From our early days as a one-room schoolhouse to our current location in a beautiful, state-of-the-art building, the mission of Bouse Elementary School has been to provide a top quality education for the youth of Bouse. We continue to fulfill that mission today due to the unwavering support of the Bouse community through the years.
A Look Back
The history of Bouse, Arizona, stretches back to the late 1800s when it began as a mining camp known as Brayton. Re-named Bouse in 1907, the community enjoyed a booming economy between the arrival of the railroad in the early 1900s and the closure of the Swansea mine in the 1920s. Later, in 1943, General George S. Patton established Camp Bouse, a top-secret military base where troops trained to use a classified night-fighting weapon.
Throughout our fascinating history, Bouse School has served as an educational pillar of the community. Diana Mae Evan, a local historian, recorded the following regarding the educational history of Bouse:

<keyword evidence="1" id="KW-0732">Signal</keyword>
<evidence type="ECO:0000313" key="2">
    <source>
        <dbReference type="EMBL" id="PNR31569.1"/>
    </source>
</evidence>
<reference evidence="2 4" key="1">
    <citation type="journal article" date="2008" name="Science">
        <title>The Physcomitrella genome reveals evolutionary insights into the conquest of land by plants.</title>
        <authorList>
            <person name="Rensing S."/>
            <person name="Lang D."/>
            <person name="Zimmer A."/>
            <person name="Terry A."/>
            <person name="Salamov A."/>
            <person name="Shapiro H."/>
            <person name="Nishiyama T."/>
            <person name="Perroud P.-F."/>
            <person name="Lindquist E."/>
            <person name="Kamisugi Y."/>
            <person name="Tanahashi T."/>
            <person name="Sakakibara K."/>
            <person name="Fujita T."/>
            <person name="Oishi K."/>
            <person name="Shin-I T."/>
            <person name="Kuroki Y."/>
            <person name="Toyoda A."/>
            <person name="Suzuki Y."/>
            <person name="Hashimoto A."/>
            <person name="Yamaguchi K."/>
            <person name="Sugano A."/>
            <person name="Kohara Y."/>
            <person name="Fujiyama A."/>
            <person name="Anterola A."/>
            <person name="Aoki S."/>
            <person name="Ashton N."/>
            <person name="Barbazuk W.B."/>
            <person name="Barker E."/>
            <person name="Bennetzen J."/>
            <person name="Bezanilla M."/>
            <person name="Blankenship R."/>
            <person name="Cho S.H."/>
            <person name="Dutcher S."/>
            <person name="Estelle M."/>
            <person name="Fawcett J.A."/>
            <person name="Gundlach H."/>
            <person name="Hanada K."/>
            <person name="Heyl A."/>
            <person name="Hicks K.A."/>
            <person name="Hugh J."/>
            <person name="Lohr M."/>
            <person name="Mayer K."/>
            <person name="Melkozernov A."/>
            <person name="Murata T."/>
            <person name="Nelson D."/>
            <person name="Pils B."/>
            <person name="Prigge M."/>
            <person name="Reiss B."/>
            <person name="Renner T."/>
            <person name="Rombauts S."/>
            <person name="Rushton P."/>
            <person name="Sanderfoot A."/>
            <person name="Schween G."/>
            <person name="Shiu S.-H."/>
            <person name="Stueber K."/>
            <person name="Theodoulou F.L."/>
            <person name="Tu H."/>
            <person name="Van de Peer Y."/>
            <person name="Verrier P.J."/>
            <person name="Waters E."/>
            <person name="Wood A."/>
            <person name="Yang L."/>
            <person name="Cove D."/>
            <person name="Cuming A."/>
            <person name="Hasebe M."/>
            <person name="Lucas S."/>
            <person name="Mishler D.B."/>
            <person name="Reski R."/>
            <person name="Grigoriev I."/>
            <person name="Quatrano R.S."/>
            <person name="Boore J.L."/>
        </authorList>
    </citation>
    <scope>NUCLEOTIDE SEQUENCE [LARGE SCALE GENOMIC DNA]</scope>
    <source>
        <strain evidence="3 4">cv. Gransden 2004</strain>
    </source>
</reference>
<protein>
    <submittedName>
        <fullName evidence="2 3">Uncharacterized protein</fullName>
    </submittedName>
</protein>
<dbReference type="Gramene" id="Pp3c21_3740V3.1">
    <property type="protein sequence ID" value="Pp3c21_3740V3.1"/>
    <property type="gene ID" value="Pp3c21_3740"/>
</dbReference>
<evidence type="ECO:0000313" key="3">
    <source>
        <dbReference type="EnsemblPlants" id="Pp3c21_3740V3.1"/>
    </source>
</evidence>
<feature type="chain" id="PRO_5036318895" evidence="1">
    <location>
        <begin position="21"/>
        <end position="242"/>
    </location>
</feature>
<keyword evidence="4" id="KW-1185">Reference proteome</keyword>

“At one time, Brayton, now known as Bouse, had three mercantile establishments, several first class hotels, one ice-cream and confectionary parlor, two barbershops, a blacksmith shop, several saloons, and one grade school, starting from the first to eighth grade.
Historical records indicate that, in the [twenties], it seems a larger school with a water tank and large bell existed. There is also a personal biography of a student in the forties going to a one-room school building with a stage in the middle of the back of the room and a bathroom on each side of the stage. The front had two doors that opened up and one door on the left side of the building. The room had about 50 desks of different sizes and one teacher. Outside was a merry-go-round to play on and tamarack trees. There were no swamp coolers then or electricity till 1952. The heat in winter came from an oil heater and sometimes we students were let out of school early in summer because of the heat factor.”
Cited from Part history of Bouse, AZ, and the surrounding area as I know it, Vol. 1: The Descendants, 1862 – 1940, pp. 61 – 62, Diana Mae Evan